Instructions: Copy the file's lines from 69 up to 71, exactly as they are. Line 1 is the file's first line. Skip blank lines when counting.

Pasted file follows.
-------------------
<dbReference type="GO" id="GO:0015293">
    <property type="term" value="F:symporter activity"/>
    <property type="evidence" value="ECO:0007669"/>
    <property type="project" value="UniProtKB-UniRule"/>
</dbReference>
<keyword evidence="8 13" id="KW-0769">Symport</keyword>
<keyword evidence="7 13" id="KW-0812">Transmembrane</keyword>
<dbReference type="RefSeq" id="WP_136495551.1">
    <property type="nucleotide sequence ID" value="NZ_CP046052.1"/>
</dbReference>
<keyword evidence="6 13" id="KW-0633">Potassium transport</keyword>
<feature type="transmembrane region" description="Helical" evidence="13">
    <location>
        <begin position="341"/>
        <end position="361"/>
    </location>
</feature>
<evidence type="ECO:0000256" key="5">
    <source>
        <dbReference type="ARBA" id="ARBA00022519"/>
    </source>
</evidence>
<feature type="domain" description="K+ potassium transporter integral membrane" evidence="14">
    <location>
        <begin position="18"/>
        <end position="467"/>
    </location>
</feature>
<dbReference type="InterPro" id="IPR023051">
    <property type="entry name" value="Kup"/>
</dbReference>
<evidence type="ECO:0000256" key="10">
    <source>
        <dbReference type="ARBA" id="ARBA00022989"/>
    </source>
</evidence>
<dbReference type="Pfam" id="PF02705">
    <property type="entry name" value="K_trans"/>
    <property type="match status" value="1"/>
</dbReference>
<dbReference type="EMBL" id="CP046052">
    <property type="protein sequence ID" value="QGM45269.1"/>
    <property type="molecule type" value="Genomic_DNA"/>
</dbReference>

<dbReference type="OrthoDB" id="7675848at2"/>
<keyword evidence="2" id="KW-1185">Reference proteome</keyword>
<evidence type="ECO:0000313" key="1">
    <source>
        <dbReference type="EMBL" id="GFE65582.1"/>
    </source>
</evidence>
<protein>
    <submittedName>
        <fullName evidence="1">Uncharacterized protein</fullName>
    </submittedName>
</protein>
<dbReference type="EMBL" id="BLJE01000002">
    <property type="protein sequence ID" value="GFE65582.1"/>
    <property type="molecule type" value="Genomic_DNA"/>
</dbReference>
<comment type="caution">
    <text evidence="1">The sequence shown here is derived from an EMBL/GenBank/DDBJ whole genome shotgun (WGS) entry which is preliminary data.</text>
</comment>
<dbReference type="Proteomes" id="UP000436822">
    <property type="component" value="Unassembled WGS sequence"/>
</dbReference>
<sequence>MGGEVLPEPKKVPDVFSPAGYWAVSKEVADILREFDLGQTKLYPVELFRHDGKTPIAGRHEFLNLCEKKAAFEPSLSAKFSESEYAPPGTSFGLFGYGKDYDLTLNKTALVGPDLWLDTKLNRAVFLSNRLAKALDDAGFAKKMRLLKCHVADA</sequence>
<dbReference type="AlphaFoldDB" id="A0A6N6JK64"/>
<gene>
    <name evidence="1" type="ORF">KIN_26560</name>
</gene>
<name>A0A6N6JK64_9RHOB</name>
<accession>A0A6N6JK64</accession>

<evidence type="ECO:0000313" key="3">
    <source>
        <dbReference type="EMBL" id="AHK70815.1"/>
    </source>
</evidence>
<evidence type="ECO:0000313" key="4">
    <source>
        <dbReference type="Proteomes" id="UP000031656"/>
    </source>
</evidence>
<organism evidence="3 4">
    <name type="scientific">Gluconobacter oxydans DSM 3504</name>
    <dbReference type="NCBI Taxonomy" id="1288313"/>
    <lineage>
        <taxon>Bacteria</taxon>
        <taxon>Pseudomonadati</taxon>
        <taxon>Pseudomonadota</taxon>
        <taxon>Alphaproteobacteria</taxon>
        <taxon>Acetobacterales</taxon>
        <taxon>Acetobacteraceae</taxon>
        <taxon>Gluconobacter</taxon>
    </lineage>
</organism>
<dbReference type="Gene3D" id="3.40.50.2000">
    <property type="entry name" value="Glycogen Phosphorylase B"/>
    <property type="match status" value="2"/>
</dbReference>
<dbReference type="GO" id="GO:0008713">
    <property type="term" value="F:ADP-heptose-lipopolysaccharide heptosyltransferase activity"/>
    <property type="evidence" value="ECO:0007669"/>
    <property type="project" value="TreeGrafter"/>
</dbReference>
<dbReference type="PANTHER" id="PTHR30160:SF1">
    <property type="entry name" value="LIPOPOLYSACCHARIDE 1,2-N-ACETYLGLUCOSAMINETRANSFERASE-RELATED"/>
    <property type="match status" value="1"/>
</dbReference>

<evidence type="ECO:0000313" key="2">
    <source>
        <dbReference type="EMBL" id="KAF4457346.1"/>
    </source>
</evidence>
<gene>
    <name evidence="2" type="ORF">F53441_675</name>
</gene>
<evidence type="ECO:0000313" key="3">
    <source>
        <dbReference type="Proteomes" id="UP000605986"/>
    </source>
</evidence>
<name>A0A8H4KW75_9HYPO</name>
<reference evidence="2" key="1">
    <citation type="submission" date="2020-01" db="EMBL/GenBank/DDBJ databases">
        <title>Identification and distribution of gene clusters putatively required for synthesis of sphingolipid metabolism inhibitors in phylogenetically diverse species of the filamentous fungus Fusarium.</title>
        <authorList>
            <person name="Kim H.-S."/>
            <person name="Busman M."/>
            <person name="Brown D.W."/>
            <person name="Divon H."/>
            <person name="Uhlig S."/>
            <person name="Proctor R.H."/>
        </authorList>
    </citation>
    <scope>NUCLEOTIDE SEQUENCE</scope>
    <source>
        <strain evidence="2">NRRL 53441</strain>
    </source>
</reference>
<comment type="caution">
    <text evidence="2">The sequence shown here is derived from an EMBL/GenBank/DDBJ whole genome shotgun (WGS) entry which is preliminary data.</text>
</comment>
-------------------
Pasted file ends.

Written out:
<gene>
    <name evidence="1" type="ORF">KIN_26560</name>
</gene>